In order to have a legitimate “opposition”, isn’t it necessary to have a “government” in the first place?
When a totalitarian regime faces a crisis, it always manages to re-invent itself. When a population wakes up one morning and realizes that the majority of it cannot afford bread, and suddenly recognizes that what was supposed to be a “state” economy, a local currency, a central bank with a treasury reserve had been transferred to overseas bank accounts, it becomes necessary for the regime to offer concessions and compromises. That is how a general elections and a parliament with seats, podiums and a little bell is born. This is when the long-lasting emergency laws are finally lifted. And people rejoice. They forget that they were robbed, humiliated and neglected and dash frantically to the closest voting box. “I am a Citizen, and I vote. Long live democracy”.
Democracy implies that: “Public figures who are not involved in the decision making process are not held accountable and are free from responsibility. Whoever does not govern is not subject to questioning”.
The early results were not very promising. After all, not too long ago, that same voter was detained and (…) , when he tried to embrace a political ideology and join a party, (back when he could afford to eat, he really considered political activism), and this voting citizen was neither accustomed nor trained to deal with the tricks and games of the sneaky politicians. But it does not matter, as long as the first step was taken, eventually the “process” is going to grow and improve.
Fast forward 17 years later, and the situation is beyond surreal. The products of the once-promising, ever-evolving (dissolving!) democratic process was not similar to those who proceeded it, THEY WERE THE SAME. Literally the exact same. The same opportunistic regime parasites and mercenaries who doubled as “policy-makers” then, sneaks from the backdoor now, and assumes the similar (secondary) role that instigated the reforms in the first place!! Same exact names, same exact roles, just new titles. And this time it is all legal and they have a law to prove it (of course, it is a law that they themselves passed, but this is how democracy works, right?). Even Benjamin, who never expects anything to change anyway, thinks that is TOO much.(Note: could not resist the Orwellian reference)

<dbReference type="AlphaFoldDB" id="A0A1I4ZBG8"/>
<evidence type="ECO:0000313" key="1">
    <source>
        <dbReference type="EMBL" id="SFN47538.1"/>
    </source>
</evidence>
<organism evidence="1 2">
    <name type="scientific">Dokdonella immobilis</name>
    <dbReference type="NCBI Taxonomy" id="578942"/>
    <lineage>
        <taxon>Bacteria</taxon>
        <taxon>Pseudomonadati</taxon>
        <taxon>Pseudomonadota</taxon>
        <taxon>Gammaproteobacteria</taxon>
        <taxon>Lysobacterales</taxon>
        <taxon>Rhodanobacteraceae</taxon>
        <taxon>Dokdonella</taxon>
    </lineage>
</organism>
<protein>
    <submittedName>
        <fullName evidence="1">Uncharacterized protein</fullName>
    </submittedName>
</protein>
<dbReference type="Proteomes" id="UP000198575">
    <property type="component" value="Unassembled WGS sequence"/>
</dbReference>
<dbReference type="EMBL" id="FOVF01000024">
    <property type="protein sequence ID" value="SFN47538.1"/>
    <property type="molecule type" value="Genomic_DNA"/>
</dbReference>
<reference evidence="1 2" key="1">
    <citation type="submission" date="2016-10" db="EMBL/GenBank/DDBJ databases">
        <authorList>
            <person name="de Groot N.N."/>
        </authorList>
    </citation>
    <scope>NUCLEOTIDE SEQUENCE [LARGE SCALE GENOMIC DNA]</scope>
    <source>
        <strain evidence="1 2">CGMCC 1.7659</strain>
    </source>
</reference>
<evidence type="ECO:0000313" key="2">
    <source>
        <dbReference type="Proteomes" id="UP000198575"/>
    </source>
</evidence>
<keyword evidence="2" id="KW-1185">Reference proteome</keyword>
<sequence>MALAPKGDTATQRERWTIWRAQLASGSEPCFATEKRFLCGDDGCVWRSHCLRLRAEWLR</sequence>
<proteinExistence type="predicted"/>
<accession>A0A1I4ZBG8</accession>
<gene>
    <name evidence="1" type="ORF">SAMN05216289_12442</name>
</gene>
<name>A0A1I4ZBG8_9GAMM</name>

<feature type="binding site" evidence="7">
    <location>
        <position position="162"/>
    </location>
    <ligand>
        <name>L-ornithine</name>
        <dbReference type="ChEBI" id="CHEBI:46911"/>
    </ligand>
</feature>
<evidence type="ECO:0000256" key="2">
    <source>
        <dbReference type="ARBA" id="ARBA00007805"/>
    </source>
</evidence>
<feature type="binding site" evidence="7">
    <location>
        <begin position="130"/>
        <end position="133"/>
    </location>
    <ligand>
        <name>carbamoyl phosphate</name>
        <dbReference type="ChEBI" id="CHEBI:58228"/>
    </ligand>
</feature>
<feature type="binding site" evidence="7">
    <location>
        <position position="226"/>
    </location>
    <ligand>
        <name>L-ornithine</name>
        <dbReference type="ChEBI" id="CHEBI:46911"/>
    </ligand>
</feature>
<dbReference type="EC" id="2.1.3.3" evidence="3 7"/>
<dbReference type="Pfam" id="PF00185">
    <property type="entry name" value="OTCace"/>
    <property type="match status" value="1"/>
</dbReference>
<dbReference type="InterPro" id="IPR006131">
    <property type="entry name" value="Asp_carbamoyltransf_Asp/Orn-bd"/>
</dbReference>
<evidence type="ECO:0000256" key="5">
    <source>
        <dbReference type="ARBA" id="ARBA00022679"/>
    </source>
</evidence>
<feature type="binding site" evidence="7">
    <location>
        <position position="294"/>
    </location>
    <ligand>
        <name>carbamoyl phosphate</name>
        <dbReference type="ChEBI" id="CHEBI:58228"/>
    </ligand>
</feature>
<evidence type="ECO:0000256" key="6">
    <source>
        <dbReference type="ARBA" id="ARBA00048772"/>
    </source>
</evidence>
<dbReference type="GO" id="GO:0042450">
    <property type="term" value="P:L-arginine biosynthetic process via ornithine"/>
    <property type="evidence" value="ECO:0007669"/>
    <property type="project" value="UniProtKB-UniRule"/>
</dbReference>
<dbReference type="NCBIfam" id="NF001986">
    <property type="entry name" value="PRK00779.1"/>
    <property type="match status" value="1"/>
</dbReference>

Democracy implies that: “The authority figure and the decision-maker is not a god. If the governor was a god, it would be called a “theocracy”. Since the governor is not a god he is subject to misjudgments and his decision making must be questioned.
So, in order for all the elements of the democratic process to be visible, there is a need for a national, intelligent, and objective opposition. The opposition is going to enlighten and educate the population, it is going to fight against oppression, it is going to take stands, organize (peaceful) demonstrations and assure transparency....But "opposition" against who? Against a government that is going to last for 12-14 months at the most, or against a prime minister who is as interchangeable as an oil filter? Or should the opposition challenge a historically incompetent parliament that is a mere extension of the "instantaneous" governments. Who forms that opposition? Is it going to be from inside that same incompetent parliament or is it going to be lead by the “educated elite” whose main concern is either to be promoted to the “parasite” level and get a piece of the pie, or is more than satisfiedwith a royal invitation to attend the opening ceremonies of the new parliament cycle?
Democracy implies that: “In a “young” democratic process, major decisions could be still influenced (made) by an individual major authority figure. The governor gains such a status from the inherited longevity of his previous autocratic system. The familiarity, respect and the track record achieve a level of political and social status that is hard to overcome, and continues to have a dominant effect over the constitutional process and its reforms”.
Unfortunately, the process continues to regress steadily. The situation needs to be addressed beyond formality conferences,